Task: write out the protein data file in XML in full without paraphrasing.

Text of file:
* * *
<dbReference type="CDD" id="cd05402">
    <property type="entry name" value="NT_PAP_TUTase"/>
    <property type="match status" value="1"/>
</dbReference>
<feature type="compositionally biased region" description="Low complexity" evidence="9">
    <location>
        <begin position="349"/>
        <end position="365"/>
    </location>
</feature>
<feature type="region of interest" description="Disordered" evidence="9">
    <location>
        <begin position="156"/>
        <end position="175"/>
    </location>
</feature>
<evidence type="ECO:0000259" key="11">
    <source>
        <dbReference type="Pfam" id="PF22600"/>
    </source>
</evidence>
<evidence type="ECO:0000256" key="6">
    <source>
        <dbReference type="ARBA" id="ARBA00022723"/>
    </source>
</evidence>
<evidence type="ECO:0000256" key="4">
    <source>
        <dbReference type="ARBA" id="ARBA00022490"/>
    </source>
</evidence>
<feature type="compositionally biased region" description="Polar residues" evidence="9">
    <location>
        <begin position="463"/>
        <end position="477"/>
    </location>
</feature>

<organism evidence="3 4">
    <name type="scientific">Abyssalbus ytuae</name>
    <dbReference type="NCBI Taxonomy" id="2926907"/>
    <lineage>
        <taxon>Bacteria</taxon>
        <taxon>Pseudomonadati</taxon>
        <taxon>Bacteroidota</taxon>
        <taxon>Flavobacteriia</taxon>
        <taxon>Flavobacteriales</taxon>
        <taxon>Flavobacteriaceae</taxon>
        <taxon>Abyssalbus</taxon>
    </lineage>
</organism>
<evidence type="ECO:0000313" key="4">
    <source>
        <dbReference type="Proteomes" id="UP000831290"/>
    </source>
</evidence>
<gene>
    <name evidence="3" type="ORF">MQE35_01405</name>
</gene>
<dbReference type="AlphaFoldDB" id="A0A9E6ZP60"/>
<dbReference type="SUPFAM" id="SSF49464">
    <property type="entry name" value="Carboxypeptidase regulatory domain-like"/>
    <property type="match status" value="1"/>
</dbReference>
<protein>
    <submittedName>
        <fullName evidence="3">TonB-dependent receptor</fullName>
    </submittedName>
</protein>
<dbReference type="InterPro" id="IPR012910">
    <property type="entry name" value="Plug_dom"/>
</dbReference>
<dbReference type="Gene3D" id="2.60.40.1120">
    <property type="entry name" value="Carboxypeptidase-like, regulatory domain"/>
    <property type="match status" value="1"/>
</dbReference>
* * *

<dbReference type="CDD" id="cd05402">
    <property type="entry name" value="NT_PAP_TUTase"/>
    <property type="match status" value="1"/>
</dbReference>
<feature type="compositionally biased region" description="Low complexity" evidence="9">
    <location>
        <begin position="349"/>
        <end position="365"/>
    </location>
</feature>
<feature type="region of interest" description="Disordered" evidence="9">
    <location>
        <begin position="156"/>
        <end position="175"/>
    </location>
</feature>
<evidence type="ECO:0000259" key="11">
    <source>
        <dbReference type="Pfam" id="PF22600"/>
    </source>
</evidence>
<evidence type="ECO:0000256" key="6">
    <source>
        <dbReference type="ARBA" id="ARBA00022723"/>
    </source>
</evidence>
<evidence type="ECO:0000256" key="4">
    <source>
        <dbReference type="ARBA" id="ARBA00022490"/>
    </source>
</evidence>
<feature type="compositionally biased region" description="Polar residues" evidence="9">
    <location>
        <begin position="463"/>
        <end position="477"/>
    </location>
</feature>

<organism evidence="3 4">
    <name type="scientific">Abyssalbus ytuae</name>
    <dbReference type="NCBI Taxonomy" id="2926907"/>
    <lineage>
        <taxon>Bacteria</taxon>
        <taxon>Pseudomonadati</taxon>
        <taxon>Bacteroidota</taxon>
        <taxon>Flavobacteriia</taxon>
        <taxon>Flavobacteriales</taxon>
        <taxon>Flavobacteriaceae</taxon>
        <taxon>Abyssalbus</taxon>
    </lineage>
</organism>
<evidence type="ECO:0000313" key="4">
    <source>
        <dbReference type="Proteomes" id="UP000831290"/>
    </source>
</evidence>
<gene>
    <name evidence="3" type="ORF">MQE35_01405</name>
</gene>
<dbReference type="AlphaFoldDB" id="A0A9E6ZP60"/>
<dbReference type="SUPFAM" id="SSF49464">
    <property type="entry name" value="Carboxypeptidase regulatory domain-like"/>
    <property type="match status" value="1"/>
</dbReference>
<protein>
    <submittedName>
        <fullName evidence="3">TonB-dependent receptor</fullName>
    </submittedName>
</protein>
<dbReference type="InterPro" id="IPR012910">
    <property type="entry name" value="Plug_dom"/>
</dbReference>
<dbReference type="Gene3D" id="2.60.40.1120">
    <property type="entry name" value="Carboxypeptidase-like, regulatory domain"/>
    <property type="match status" value="1"/>
</dbReference>